COS 226 Final Information, Spring 2010
This document is intended to help you use your study time effectively. Please
view it as a guide, not a contract.
Final Exam Schedule

May 20  office hours:
Charlie 121pm in Icahn 225
Linjie 12pm in CS 418A
Maia 34pm in CS 205

There will be a review session at 57pm on Thursday, May 20 in Friend 006

The final exam is at 9am on Friday, May 21, Friend 101
Exam Format
 Closed book, closed note.
 You may bring one 8.5by11 sheet (both sides) with notes in your own
handwriting to the exam.
 No electronic devices (e.g., calculators, laptops, cell phones, MP3 players).
Material Covered
We have covered an enormous amount of
material this semester, but the exam can only contain basic questions about a
small fraction of it. When you study, you should focus on understanding basic
issues, not memorizing details. For each algorithm, you should make sure that
you understand how it works on typical input and then ask yourself some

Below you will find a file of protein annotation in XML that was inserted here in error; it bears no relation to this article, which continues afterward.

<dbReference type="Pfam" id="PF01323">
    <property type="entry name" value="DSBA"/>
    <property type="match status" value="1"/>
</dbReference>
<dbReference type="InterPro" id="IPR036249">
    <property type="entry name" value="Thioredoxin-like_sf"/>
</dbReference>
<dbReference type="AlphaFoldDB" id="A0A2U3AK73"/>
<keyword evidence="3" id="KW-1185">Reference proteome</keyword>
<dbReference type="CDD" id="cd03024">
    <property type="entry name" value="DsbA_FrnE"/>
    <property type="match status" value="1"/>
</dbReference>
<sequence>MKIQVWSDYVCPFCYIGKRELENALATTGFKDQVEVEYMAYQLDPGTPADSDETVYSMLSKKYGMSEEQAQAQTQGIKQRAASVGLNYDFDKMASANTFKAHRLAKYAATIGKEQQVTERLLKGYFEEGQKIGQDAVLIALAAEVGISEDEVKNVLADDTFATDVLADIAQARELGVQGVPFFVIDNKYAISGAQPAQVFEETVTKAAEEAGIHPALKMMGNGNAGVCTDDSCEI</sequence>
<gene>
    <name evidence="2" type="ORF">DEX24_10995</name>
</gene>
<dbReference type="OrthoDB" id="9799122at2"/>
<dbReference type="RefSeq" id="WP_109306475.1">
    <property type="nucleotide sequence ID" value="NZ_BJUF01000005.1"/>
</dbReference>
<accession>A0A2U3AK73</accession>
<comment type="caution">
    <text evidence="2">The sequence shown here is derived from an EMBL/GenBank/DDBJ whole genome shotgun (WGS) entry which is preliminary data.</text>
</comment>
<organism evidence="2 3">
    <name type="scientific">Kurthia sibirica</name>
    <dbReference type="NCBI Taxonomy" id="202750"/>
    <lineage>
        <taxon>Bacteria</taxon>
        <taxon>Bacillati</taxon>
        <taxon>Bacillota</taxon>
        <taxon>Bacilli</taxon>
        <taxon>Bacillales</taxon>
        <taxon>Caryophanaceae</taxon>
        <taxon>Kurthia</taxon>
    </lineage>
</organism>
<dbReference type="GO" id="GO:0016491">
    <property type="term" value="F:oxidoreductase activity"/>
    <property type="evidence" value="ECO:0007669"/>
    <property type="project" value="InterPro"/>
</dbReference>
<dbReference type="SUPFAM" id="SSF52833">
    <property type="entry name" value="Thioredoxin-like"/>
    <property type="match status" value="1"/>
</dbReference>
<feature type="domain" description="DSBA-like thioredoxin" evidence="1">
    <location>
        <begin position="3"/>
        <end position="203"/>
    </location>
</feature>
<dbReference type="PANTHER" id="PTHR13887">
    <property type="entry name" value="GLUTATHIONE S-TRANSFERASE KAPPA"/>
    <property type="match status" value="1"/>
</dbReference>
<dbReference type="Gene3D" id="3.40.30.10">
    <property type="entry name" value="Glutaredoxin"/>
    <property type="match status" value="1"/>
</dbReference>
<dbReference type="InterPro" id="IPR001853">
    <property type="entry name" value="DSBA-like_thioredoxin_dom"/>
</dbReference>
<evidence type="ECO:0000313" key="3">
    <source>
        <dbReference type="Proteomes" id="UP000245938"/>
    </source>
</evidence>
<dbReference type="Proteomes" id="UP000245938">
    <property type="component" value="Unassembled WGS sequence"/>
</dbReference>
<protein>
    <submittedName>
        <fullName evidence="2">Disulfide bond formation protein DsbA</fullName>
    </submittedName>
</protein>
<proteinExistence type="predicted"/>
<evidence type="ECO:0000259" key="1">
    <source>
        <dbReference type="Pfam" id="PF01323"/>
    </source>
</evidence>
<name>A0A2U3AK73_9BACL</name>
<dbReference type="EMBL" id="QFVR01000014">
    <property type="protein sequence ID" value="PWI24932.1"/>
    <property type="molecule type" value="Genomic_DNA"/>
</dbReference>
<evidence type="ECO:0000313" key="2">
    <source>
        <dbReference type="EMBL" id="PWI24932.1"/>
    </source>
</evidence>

basic questions: Why do we care about this algorithm? How is it different from
other algorithms for the same problem? When is it effective? Knowing the answer
to those sorts of questions is the key to doing well on the exam.
The exam is will stress material covered since the midterm,
including the following components.
 Lectures 1224.
 Algorithms in Java, 4th edition: Sections 4.3 and 4.4 (online).
 Algorithms in Java, 4th edition: Sections 5.1 through 5.5
 Algorithms in C, 2nd edition: Chapters 2427 (online).
 Exercises
 Programming assignments.
The lecture slides are the primary reference for lectures 1213 and 2124;
the text is the primary reference for lectures 1420.
Some material before the midterm is also relevant to
putting new algorithms in context. For example, you
might see a question on sorting/searching that covers both
standard and string algorithms.
Partial list of topics covered since the midterm
LSD radix sort
 MSD radix sort
 3way string quicksort

Depthfirst search
 Breadthfirst search
 MST algorithms (Prim, Kruskal)

Topological sort
 CPM/Arbitrage
 Shortest paths (Dijkstra)
 Negative weights (BellmanFord)

KnuthMorrisPratt
 BoyerMoore
 RabinKarp

RE to NFA
 Rway tries
 Ternary search tries

Runlength encoding
 Huffman coding
 LZW compression
 BurrowsWheeler

Convex hull (Jarvis, Graham)
 2D trees
 Range / nearest neighbor search
 HV line intersection

Reductions
 Combinatorial search

Questions that show awareness of advanced topics that were covered in lecture
are also fair game. Examples: NPcompleteness, satisfiability, independent set.